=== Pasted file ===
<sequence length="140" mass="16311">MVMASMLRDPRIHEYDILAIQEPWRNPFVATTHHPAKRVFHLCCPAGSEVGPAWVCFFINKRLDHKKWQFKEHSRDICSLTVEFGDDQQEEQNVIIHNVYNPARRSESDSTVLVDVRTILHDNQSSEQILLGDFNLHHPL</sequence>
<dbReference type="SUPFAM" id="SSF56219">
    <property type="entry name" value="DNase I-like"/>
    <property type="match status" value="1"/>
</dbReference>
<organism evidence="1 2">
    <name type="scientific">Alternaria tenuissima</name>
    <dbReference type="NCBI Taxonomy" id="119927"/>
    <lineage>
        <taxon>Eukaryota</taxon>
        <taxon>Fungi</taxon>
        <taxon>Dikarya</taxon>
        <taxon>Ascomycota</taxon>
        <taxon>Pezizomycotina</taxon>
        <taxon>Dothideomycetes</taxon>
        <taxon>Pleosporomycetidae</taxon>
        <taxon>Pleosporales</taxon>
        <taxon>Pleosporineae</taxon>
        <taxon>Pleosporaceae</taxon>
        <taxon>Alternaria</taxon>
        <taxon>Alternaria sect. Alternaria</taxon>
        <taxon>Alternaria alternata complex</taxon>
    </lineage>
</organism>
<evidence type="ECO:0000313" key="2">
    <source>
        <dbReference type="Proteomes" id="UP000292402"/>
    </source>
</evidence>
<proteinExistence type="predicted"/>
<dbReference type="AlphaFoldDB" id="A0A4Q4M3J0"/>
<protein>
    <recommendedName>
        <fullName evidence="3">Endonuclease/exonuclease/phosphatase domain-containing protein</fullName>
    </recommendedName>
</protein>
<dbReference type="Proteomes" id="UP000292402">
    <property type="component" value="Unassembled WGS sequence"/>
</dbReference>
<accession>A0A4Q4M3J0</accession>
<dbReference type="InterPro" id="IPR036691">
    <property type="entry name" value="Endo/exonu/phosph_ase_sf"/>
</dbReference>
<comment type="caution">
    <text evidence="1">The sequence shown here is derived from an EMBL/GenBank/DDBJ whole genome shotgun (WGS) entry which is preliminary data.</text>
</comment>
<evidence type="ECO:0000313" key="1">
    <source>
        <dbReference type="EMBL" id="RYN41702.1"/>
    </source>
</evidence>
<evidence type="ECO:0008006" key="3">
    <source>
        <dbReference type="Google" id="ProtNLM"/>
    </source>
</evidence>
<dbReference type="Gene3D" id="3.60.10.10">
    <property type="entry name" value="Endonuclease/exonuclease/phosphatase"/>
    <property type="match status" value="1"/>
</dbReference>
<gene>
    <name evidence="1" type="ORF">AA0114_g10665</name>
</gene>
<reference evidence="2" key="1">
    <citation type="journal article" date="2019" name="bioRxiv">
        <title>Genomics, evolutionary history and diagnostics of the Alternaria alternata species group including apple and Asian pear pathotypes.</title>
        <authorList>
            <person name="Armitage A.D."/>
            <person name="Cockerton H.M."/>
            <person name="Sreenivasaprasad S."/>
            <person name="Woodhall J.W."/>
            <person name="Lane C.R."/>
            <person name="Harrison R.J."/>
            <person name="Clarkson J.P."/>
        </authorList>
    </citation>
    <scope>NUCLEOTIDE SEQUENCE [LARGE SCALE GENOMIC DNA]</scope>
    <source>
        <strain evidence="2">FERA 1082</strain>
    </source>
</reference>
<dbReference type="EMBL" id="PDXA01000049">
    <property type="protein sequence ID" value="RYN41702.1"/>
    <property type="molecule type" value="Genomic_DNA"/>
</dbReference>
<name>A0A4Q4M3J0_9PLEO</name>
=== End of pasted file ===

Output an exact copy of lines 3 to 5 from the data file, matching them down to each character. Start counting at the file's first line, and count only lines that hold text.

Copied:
    <property type="entry name" value="DNase I-like"/>
    <property type="match status" value="1"/>
</dbReference>